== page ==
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Fort Wayne horror writer David Russell finds a home in e-publishing

By Michael Summers

michael_summers@fortwaynereader.com

Fort Wayne Reader

2007-11-01


David Russell remembers very clearly the day he decided to get serious about being a writer.

A fan of the horror and sci-fi genres (he counts Stephen King, early Anne Rice, and Harlan Ellison among his favorites), Russell had written stories for as long as he could remember, but it wasn’t until he had graduated Wayne High school and found himself in the army that he realized that that was what he really wanted to do. “During Desert Storm, me and a bunch of guys in my unit were all sitting around talking about what we were going to do when we got out of the army,” he recalls. “For some reason, I just said if I survive this, I’m going to be a writer. If I can make it out of here, I’m going to do it.”

So when he got out of the army, Russell began the long process familiar to every fiction author looking for the big break — writing stories, honing his craft, and submitting his work to magazines that specialized in the horror/thriller genre. “I write weird tales,” Russell says of his apprenticeship. “Everything I write is out there and ridiculous. It could never happen. But when you write something like that, you still have to pull the reader in, you still have to make them care about who you’re writing about, and you have to make it believable. If you develop your characters and bring your reader along, you can make anything believable.”

He says he submitted hundreds of stories, and even got a few bites. A horror magazine based in California called Aberrations accepted one of his stories and sent him a contract, but that’s when Russell ran into one of the problems plaguing the fiction magazine market — the magazine folded before his story could appear. “The smaller ones come and go by the month,” Russell says. “You have to get lucky to find a publisher that’s actually going to make it.”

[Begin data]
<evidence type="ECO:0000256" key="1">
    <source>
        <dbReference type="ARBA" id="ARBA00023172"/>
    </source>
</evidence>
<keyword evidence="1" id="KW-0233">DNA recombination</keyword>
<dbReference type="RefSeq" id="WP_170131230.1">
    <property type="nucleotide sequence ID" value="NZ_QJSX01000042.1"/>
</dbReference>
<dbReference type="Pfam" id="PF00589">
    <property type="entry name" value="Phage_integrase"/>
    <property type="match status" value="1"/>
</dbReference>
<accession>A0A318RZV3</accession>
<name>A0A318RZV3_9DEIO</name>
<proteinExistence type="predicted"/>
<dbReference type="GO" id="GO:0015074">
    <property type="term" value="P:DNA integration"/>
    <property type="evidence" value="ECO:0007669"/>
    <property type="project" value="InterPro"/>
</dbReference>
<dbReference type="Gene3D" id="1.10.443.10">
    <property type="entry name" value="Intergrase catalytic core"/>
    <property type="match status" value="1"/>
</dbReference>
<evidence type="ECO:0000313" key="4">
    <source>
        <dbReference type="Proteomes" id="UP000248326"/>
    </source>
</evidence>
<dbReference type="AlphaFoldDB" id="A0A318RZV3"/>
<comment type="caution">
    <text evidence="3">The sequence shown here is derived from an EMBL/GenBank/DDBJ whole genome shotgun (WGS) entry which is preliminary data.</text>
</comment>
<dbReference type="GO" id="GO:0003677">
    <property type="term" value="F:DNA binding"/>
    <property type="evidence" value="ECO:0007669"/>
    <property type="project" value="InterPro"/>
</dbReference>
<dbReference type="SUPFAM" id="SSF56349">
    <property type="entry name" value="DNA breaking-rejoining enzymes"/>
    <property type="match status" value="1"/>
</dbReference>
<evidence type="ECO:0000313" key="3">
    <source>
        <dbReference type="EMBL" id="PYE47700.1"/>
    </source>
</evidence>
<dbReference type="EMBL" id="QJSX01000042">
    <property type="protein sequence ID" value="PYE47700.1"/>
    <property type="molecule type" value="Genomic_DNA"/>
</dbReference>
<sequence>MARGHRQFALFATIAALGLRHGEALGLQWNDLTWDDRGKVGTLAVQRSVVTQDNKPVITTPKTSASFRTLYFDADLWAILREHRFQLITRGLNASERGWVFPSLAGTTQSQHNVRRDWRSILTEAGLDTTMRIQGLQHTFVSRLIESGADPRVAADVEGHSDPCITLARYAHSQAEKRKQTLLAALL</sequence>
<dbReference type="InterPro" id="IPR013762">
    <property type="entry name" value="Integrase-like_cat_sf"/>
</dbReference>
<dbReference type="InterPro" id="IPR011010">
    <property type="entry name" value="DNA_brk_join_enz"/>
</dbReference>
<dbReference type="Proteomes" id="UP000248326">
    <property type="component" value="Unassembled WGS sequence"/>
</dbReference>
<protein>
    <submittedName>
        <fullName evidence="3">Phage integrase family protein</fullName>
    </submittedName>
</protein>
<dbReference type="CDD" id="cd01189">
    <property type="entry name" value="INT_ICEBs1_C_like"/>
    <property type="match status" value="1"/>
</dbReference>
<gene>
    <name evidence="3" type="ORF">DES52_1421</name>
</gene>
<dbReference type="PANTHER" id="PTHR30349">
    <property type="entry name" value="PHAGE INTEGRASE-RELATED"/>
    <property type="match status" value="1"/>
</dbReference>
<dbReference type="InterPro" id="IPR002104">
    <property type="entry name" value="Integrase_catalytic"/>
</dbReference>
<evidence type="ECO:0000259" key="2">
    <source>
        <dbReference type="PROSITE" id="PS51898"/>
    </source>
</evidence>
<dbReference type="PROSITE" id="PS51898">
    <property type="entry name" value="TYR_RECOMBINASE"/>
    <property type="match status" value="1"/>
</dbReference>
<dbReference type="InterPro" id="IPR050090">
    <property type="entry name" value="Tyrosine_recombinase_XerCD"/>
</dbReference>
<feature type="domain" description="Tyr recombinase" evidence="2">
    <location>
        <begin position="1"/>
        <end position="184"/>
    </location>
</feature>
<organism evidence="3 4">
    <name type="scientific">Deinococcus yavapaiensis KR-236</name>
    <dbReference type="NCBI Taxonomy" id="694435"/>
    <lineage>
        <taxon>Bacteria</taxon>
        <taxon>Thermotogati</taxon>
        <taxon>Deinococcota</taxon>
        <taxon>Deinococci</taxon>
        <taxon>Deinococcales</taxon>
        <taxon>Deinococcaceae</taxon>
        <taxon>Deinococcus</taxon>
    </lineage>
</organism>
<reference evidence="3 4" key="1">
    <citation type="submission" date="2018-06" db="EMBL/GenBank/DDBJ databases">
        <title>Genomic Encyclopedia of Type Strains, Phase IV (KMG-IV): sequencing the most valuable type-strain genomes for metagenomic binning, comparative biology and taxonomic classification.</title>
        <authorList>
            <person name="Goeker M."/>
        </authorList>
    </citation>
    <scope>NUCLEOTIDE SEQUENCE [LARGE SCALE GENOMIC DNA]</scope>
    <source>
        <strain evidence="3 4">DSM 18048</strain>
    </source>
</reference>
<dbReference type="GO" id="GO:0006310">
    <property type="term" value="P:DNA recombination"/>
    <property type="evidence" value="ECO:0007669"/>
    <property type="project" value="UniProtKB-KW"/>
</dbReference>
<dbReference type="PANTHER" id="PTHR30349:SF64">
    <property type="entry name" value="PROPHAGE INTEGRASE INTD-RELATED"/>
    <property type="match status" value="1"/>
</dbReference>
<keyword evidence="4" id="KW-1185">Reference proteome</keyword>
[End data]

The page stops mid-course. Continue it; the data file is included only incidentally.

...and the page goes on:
“Lucky” is the word for it. Once upon a time, there were dozens of small magazines publishing fiction, from mainstream “literary” work to genre fiction. But the rising cost of printing and distribution and the competition from other entertainment options has meant hard times for small presses. Even book publishers are reluctant to take many chances on work that might sell well in its particular field but probably won’t become a blockbuster best seller.

Russell began to look for other options, and eventually found a home with Eternal Press (www.eternalpress.com.au), an Australia-based e-publisher specializing in genre fiction. Two of his short stories (he writes under the name D.L. Russell) were accepted for an anthology called Paranormal Bedtime Stories, which was just released last month.

Founded by Julie D’Arcy and K. Celeste Bryan, two novelists in their own right, Eternal Press is part of a burgeoning industry of online publishing companies, letting readers download books and stories directly to their computer or hand-held device.

K. Celeste Bryan says that the demand for e-publishing comes from younger readers looking for an alternative to “the cookie-cutter template stories (offered by) New York mass market publishers.” Bryan says many of their customers read while commuting or traveling, and find an iPOD, say, a less bulky alternative to a typical print book.